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Legislation introduced in the U.S. Senate this week seeks to establish a national standard to help address the “digital divide” between rural and urban areas.

Sens. Maggie Hassan, D-N.H., and Shelley Moore Capito, R-W.Va., on Tuesday announced the Rural Reasonable and Comparable Wireless Act of 2018, a companion to a bill introduced last year in the House.

The measure directs the Federal Communications Commission to collect data about signal strength and network speed in the nation's 20 most populated urban areas.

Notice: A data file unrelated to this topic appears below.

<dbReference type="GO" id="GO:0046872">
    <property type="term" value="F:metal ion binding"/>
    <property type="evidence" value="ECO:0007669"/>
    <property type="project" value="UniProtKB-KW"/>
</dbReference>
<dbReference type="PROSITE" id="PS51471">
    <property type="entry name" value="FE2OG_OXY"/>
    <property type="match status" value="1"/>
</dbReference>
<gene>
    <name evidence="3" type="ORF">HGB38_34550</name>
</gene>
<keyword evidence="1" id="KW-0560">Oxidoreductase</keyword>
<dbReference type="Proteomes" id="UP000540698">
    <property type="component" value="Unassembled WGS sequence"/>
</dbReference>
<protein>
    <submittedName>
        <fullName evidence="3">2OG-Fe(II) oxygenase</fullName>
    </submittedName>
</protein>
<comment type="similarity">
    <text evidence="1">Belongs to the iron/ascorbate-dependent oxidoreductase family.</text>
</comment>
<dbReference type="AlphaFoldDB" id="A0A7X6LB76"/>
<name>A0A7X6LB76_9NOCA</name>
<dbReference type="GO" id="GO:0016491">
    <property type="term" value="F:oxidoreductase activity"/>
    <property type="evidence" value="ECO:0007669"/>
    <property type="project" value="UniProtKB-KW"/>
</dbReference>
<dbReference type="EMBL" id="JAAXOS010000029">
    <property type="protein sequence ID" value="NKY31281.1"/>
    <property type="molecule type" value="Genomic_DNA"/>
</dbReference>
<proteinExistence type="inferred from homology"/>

Rural communities would then only be considered "reasonably comparable" if speeds in those areas met or exceeded the average in cities — a standard that would help ensure that underserved areas gain access to similar broadband and wireless coverage.

“Now, more than ever, broadband is a powerful tool that students and businesses need to compete in a global digital economy,” Capito said in a statement. “While progress has been made, too many rural areas continue to fall behind."

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